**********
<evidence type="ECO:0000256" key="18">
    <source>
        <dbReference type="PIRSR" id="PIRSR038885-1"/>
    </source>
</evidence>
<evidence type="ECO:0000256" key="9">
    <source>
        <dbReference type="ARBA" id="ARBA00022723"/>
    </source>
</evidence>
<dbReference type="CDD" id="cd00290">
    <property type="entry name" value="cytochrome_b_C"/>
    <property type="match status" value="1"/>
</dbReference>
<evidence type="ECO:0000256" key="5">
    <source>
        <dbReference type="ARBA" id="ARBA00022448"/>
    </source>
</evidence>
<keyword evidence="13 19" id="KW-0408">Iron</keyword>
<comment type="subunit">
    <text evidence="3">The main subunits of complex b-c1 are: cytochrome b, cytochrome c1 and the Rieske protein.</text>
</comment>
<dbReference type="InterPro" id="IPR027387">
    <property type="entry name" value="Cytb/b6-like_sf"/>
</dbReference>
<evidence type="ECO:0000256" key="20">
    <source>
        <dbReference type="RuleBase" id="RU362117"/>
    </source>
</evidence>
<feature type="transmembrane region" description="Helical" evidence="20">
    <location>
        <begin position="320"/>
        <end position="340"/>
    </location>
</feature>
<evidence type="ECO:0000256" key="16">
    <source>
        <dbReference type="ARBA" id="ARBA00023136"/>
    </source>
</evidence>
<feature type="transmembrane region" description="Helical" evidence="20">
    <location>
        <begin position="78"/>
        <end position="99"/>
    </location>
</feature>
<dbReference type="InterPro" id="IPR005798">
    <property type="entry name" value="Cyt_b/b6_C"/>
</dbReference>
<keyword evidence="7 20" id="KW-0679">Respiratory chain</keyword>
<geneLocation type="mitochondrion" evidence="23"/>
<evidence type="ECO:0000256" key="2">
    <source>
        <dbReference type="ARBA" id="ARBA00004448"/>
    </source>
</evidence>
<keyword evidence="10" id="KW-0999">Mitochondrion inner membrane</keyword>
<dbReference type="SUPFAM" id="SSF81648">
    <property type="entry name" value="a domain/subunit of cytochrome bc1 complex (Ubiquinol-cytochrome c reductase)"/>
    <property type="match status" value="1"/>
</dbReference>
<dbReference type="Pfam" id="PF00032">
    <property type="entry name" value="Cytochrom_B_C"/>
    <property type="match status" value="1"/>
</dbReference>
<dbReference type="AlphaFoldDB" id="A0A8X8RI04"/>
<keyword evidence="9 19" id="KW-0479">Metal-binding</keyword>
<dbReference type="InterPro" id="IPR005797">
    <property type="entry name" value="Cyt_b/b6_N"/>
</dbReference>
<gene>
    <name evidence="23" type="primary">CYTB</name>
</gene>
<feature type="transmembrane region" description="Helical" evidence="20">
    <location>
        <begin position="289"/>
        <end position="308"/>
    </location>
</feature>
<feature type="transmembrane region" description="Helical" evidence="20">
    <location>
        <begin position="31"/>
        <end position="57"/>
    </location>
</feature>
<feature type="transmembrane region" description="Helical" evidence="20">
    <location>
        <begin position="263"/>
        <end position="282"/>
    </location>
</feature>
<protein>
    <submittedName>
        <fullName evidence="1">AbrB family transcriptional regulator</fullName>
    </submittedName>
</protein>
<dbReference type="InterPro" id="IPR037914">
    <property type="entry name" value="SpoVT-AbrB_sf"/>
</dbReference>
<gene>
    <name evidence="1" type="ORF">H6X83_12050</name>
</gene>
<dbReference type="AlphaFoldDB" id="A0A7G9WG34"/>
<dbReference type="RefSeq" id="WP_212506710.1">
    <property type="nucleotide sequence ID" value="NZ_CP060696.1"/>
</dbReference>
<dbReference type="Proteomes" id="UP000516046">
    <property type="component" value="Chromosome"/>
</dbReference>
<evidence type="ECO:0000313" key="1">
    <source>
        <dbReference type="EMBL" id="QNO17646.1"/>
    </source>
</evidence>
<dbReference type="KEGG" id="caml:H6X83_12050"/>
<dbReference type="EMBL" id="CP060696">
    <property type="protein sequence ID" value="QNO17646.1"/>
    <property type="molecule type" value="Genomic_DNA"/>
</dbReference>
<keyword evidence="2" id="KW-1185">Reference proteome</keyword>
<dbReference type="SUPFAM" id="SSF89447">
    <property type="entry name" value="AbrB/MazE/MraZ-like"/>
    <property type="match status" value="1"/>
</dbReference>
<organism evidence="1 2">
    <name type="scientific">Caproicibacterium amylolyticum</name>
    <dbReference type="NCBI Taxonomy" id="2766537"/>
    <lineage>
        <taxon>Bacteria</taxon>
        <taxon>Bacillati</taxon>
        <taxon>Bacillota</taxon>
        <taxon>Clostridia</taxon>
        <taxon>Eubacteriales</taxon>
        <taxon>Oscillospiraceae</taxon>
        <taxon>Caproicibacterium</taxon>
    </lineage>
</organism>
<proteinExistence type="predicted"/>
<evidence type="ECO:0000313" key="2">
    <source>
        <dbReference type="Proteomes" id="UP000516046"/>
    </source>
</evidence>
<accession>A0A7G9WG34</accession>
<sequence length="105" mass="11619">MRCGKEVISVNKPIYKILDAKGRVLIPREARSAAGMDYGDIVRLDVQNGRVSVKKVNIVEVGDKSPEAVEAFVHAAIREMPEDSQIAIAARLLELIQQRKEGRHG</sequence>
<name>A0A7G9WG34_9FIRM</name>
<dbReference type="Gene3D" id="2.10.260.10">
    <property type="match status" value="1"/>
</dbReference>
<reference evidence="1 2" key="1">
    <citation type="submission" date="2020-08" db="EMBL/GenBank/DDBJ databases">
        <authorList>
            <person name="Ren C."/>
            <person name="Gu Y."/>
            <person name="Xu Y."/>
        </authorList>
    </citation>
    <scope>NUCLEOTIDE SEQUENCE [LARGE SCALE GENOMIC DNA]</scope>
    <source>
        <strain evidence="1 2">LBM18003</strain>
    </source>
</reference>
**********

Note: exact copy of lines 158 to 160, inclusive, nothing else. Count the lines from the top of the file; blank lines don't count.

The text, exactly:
        </authorList>
    </citation>
    <scope>NUCLEOTIDE SEQUENCE [LARGE SCALE GENOMIC DNA]</scope>